Is cannabis a gateway to hard drugs?
The gateway hypothesis proposes that cannabis use increases the risk of starting to consume hard drugs. We test this controversial, but influential, hypothesis on a sample of cannabis users employing a unique set of drug prices. A flexible approach is developed to identify the causal gateway effect using a bivariate survival model with shared frailty estimated using a latent class approach. The model suggests two distinct groups; a smaller group of “troubled youths” for whom there is a statistically significant gateway effect that doubles the hazard of starting to use hard drugs and a larger fraction of “most youths” where previous cannabis use has little impact.
|Date of creation:||Jan 2007|
|Date of revision:|
|Contact details of provider:|| Postal: |
Phone: (0)1904 323776
Fax: (0)1904 323759
Web page: http://www.york.ac.uk/economics/postgrad/herc/hedg/
More information through EDIRC
Please report citation or reference errors to , or , if you are the registered author of the cited work, log in to your RePEc Author Service profile, click on "citations" and make appropriate adjustments.:
- Gaure, Simen & Roed, Knut & Zhang, Tao, 2007.
"Time and causality: A Monte Carlo assessment of the timing-of-events approach,"
Journal of Econometrics,
Elsevier, vol. 141(2), pages 1159-1195, December.
- Gaure, Simen & Røed, Knut & Zhang, Tao, 2005. "Time and Causality: A Monte Carlo Assessment of the Timing-of-Events Approach," Memorandum 19/2005, Oslo University, Department of Economics.
- Stephen Pudney, 2003. "The Road to Ruin? Sequences of Initiation to Drugs and Crime in Britain," Economic Journal, Royal Economic Society, vol. 113(486), pages C182-C198, March.
- Heckman, James J. & Navarro, Salvador, 2005.
"Dynamic Discrete Choice and Dynamic Treatment Effects,"
IZA Discussion Papers
1790, Institute for the Study of Labor (IZA).
- Heckman, James J. & Navarro, Salvador, 2007. "Dynamic discrete choice and dynamic treatment effects," Journal of Econometrics, Elsevier, vol. 136(2), pages 341-396, February.
- James J. Heckman & Salvador Navarro, 2005. "Dynamic Discrete Choice and Dynamic Treatment Effects," NBER Technical Working Papers 0316, National Bureau of Economic Research, Inc.
- Jeffrey DeSimone, 1998. "Is Marijuana a Gateway Drug?," Eastern Economic Journal, Eastern Economic Association, vol. 24(2), pages 149-164, Spring.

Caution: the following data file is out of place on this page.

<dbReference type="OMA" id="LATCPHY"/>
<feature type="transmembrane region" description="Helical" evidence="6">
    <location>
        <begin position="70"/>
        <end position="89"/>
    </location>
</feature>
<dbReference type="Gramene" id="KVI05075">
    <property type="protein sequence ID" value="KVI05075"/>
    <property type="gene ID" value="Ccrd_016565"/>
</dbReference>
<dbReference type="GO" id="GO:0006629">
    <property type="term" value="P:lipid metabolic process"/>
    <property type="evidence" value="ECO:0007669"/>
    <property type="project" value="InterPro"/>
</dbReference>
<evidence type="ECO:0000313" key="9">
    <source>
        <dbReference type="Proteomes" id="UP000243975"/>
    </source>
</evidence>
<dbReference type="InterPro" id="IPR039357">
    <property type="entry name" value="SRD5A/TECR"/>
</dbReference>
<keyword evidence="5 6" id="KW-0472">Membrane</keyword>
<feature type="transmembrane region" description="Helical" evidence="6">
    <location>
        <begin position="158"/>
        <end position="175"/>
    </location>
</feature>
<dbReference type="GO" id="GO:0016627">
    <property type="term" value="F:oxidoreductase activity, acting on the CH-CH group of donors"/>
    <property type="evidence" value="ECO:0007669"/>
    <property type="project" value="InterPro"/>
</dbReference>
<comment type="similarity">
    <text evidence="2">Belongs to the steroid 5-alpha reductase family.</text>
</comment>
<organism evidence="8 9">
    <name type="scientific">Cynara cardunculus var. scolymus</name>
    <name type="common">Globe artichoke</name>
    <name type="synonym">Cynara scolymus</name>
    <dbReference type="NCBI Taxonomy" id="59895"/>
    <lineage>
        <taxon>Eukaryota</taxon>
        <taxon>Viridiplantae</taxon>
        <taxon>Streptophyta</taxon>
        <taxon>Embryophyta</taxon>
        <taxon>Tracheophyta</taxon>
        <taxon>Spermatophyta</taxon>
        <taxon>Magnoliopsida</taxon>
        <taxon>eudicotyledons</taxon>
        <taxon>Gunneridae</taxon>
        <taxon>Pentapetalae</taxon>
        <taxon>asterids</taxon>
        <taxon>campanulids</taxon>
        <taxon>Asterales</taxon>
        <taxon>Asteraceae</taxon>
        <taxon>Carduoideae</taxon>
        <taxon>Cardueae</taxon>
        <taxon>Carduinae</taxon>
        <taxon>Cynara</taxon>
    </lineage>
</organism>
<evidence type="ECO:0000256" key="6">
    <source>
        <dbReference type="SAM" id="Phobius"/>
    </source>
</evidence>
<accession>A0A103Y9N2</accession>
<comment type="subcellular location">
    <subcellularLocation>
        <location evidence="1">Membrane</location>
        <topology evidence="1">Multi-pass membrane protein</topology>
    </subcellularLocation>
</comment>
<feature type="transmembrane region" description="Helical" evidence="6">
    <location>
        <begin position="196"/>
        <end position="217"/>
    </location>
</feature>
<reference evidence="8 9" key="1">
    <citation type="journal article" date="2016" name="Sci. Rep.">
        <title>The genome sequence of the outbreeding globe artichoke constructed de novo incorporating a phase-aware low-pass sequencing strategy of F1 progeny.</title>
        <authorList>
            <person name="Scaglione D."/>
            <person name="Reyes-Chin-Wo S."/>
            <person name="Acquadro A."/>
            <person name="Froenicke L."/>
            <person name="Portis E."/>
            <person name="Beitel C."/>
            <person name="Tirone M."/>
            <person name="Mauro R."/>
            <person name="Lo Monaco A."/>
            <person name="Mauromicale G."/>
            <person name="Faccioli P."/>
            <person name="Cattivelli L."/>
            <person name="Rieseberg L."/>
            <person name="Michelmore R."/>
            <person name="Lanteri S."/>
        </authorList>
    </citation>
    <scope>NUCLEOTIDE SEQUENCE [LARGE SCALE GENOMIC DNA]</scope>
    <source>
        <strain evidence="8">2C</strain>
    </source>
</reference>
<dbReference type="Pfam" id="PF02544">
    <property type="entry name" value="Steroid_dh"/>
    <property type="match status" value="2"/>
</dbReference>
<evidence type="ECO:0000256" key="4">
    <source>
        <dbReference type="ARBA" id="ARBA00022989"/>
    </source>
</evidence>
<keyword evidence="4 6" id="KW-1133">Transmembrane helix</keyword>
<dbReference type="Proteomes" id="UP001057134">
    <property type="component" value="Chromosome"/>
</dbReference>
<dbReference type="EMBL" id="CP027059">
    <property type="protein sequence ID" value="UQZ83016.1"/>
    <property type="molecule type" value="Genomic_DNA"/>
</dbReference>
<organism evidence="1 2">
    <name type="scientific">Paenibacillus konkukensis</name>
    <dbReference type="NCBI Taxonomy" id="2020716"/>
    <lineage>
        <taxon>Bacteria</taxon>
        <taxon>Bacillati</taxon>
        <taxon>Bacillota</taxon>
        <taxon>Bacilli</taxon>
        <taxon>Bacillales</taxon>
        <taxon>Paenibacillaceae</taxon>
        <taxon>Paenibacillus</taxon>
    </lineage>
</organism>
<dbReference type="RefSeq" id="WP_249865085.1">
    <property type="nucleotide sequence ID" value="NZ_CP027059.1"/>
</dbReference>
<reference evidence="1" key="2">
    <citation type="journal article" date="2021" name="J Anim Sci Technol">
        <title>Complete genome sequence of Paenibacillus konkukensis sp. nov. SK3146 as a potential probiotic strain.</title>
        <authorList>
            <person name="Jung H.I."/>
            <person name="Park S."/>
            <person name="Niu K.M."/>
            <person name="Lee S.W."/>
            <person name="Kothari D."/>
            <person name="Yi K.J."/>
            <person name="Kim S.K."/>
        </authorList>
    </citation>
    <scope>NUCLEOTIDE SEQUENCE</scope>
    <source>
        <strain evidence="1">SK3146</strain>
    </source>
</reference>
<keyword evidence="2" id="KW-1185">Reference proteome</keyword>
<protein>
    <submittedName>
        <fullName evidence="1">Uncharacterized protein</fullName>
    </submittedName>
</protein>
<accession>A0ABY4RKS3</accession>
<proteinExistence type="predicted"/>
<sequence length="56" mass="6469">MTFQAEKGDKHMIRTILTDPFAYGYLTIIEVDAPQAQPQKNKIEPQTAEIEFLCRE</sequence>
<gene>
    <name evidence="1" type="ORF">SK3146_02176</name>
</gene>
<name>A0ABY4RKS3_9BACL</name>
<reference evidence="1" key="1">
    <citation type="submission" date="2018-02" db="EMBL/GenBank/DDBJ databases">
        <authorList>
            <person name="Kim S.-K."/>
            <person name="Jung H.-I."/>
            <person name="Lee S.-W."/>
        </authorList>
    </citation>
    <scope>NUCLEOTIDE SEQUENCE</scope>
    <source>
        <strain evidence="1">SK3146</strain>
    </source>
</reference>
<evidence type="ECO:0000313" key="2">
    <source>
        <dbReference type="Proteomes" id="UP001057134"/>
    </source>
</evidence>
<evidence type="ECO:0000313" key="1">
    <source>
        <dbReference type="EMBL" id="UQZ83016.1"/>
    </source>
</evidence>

- Jaap H. Abbring & Gerard J. van den Berg, 2003. "The Nonparametric Identification of Treatment Effects in Duration Models," Econometrica, Econometric Society, vol. 71(5), pages 1491-1517, 09.
- J. Williams, 2004. "The effects of price and policy on marijuana use: what can be learned from the Australian experience?," Health Economics, John Wiley & Sons, Ltd., vol. 13(2), pages 123-137.
- Jenkins, Stephen P, 1995. "Easy Estimation Methods for Discrete-Time Duration Models," Oxford Bulletin of Economics and Statistics, Department of Economics, University of Oxford, vol. 57(1), pages 129-38, February.
- Anne Line Bretteville-Jensen & Erik Bi¯rn, 2003. "Heroin Consumption, Prices and Addiction: Evidence from Self-reported Panel Data," Scandinavian Journal of Economics, Wiley Blackwell, vol. 105(4), pages 661-679, December.
- Pacula, Rosalie Liccardo, 1998. "Does increasing the beer tax reduce marijuana consumption?," Journal of Health Economics, Elsevier, vol. 17(5), pages 557-585, October.
- Deb, Partha & Trivedi, Pravin K, 1997. "Demand for Medical Care by the Elderly: A Finite Mixture Approach," Journal of Applied Econometrics, John Wiley & Sons, Ltd., vol. 12(3), pages 313-36, May-June.
- Beenstock, Michael & Rahav, Giora, 2002. "Testing Gateway Theory: do cigarette prices affect illicit drug use?," Journal of Health Economics, Elsevier, vol. 21(4), pages 679-698, July.
When requesting a correction, please mention this item's handle: RePEc:yor:hectdg:07/01. See general information about how to correct material in RePEc.
For technical questions regarding this item, or to correct its authors, title, abstract, bibliographic or download information, contact: (Jane Rawlings)
If references are entirely missing, you can add them using this form.